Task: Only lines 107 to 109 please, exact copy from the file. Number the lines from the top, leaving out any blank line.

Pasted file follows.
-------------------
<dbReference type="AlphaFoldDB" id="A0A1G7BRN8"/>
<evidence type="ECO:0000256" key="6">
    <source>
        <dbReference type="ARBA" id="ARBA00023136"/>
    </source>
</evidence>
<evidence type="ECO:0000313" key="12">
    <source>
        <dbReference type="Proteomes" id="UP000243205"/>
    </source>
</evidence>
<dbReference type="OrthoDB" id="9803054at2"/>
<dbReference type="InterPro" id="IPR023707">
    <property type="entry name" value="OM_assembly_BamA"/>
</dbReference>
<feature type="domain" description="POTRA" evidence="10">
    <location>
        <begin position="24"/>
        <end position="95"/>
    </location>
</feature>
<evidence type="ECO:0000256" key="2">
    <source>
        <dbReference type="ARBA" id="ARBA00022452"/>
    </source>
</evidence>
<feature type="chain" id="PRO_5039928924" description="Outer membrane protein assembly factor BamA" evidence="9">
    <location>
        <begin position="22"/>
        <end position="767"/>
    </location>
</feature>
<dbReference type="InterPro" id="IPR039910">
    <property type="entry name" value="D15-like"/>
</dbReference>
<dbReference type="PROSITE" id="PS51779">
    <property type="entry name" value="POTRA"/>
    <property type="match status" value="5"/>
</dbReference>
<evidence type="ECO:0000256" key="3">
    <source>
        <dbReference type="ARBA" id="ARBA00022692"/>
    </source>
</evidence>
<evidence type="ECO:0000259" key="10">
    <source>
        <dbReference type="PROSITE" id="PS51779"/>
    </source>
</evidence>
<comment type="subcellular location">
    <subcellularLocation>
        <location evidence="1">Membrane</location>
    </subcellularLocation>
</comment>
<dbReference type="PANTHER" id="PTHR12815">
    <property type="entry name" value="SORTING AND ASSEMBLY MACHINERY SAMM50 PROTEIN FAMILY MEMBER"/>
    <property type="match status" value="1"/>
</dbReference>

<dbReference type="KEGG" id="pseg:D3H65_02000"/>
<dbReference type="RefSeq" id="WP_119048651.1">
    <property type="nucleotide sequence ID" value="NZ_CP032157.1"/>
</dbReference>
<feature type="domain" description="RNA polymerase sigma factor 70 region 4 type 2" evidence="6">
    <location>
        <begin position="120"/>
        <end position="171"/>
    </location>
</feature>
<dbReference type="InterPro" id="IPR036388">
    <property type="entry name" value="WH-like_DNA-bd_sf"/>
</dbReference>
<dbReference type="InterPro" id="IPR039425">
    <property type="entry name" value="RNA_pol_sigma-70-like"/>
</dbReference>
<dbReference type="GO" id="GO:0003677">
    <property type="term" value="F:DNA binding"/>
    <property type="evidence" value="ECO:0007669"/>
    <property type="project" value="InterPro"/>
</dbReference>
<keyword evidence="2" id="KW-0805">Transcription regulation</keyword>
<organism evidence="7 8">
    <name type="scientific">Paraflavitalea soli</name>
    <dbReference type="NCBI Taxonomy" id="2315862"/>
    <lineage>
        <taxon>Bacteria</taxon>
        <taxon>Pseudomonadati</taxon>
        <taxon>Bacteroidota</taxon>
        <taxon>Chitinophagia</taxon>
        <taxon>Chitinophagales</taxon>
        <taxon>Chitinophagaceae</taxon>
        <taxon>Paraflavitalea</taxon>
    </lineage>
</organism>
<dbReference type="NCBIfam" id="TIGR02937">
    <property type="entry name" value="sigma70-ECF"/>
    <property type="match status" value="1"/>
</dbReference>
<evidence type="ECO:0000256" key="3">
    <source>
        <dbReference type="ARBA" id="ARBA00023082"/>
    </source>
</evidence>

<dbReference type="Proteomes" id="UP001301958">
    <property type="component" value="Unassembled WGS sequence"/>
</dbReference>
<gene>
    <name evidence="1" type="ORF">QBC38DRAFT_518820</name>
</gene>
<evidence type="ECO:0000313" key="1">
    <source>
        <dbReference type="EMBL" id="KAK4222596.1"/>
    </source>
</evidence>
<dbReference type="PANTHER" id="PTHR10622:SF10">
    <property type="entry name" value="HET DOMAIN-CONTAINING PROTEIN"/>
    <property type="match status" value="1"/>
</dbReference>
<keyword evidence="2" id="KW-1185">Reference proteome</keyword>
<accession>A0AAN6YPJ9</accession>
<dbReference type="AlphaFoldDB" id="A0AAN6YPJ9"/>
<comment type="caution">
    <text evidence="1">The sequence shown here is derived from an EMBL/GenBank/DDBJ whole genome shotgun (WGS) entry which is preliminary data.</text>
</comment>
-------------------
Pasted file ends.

    <name evidence="1" type="ORF">QBC38DRAFT_518820</name>
</gene>
<evidence type="ECO:0000313" key="1">